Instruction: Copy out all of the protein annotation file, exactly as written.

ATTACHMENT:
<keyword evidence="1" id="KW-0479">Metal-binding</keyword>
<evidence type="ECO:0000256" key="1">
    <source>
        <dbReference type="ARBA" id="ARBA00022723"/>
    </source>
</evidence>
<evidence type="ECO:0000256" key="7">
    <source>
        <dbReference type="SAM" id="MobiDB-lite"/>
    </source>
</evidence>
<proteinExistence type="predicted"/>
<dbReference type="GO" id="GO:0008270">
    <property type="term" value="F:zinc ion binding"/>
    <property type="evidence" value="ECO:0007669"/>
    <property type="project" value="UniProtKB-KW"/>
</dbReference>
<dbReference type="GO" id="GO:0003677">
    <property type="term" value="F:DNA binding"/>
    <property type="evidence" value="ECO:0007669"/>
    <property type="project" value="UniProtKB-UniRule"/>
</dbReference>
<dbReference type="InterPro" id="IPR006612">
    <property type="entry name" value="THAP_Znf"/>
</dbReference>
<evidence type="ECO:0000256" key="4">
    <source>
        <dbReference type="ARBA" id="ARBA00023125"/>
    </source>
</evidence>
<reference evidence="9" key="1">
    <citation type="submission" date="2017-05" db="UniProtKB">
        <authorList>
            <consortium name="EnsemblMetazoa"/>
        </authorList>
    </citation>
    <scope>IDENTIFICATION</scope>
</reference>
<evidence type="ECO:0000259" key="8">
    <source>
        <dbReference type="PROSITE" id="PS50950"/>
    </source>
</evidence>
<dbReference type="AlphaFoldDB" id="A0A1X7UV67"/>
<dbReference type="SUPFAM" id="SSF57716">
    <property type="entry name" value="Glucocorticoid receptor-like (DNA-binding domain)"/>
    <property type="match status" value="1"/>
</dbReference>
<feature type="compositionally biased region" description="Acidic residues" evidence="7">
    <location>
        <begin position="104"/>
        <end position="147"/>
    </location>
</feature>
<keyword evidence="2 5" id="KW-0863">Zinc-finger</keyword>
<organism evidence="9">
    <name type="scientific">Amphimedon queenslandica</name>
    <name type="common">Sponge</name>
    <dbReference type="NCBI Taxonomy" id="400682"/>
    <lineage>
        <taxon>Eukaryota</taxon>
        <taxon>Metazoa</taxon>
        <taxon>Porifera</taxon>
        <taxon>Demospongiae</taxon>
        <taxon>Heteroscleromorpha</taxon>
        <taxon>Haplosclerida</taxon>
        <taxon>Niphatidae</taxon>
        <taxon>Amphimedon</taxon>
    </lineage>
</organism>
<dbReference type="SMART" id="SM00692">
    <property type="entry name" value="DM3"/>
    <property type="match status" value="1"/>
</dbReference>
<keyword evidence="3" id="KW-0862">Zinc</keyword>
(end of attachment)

<keyword evidence="1" id="KW-0479">Metal-binding</keyword>
<evidence type="ECO:0000256" key="1">
    <source>
        <dbReference type="ARBA" id="ARBA00022723"/>
    </source>
</evidence>
<evidence type="ECO:0000256" key="7">
    <source>
        <dbReference type="SAM" id="MobiDB-lite"/>
    </source>
</evidence>
<proteinExistence type="predicted"/>
<dbReference type="GO" id="GO:0008270">
    <property type="term" value="F:zinc ion binding"/>
    <property type="evidence" value="ECO:0007669"/>
    <property type="project" value="UniProtKB-KW"/>
</dbReference>
<dbReference type="GO" id="GO:0003677">
    <property type="term" value="F:DNA binding"/>
    <property type="evidence" value="ECO:0007669"/>
    <property type="project" value="UniProtKB-UniRule"/>
</dbReference>
<dbReference type="InterPro" id="IPR006612">
    <property type="entry name" value="THAP_Znf"/>
</dbReference>
<evidence type="ECO:0000256" key="4">
    <source>
        <dbReference type="ARBA" id="ARBA00023125"/>
    </source>
</evidence>
<reference evidence="9" key="1">
    <citation type="submission" date="2017-05" db="UniProtKB">
        <authorList>
            <consortium name="EnsemblMetazoa"/>
        </authorList>
    </citation>
    <scope>IDENTIFICATION</scope>
</reference>
<evidence type="ECO:0000259" key="8">
    <source>
        <dbReference type="PROSITE" id="PS50950"/>
    </source>
</evidence>
<dbReference type="AlphaFoldDB" id="A0A1X7UV67"/>
<dbReference type="SUPFAM" id="SSF57716">
    <property type="entry name" value="Glucocorticoid receptor-like (DNA-binding domain)"/>
    <property type="match status" value="1"/>
</dbReference>
<feature type="compositionally biased region" description="Acidic residues" evidence="7">
    <location>
        <begin position="104"/>
        <end position="147"/>
    </location>
</feature>
<keyword evidence="2 5" id="KW-0863">Zinc-finger</keyword>
<organism evidence="9">
    <name type="scientific">Amphimedon queenslandica</name>
    <name type="common">Sponge</name>
    <dbReference type="NCBI Taxonomy" id="400682"/>
    <lineage>
        <taxon>Eukaryota</taxon>
        <taxon>Metazoa</taxon>
        <taxon>Porifera</taxon>
        <taxon>Demospongiae</taxon>
        <taxon>Heteroscleromorpha</taxon>
        <taxon>Haplosclerida</taxon>
        <taxon>Niphatidae</taxon>
        <taxon>Amphimedon</taxon>
    </lineage>
</organism>
<dbReference type="SMART" id="SM00692">
    <property type="entry name" value="DM3"/>
    <property type="match status" value="1"/>
</dbReference>
<keyword evidence="3" id="KW-0862">Zinc</keyword>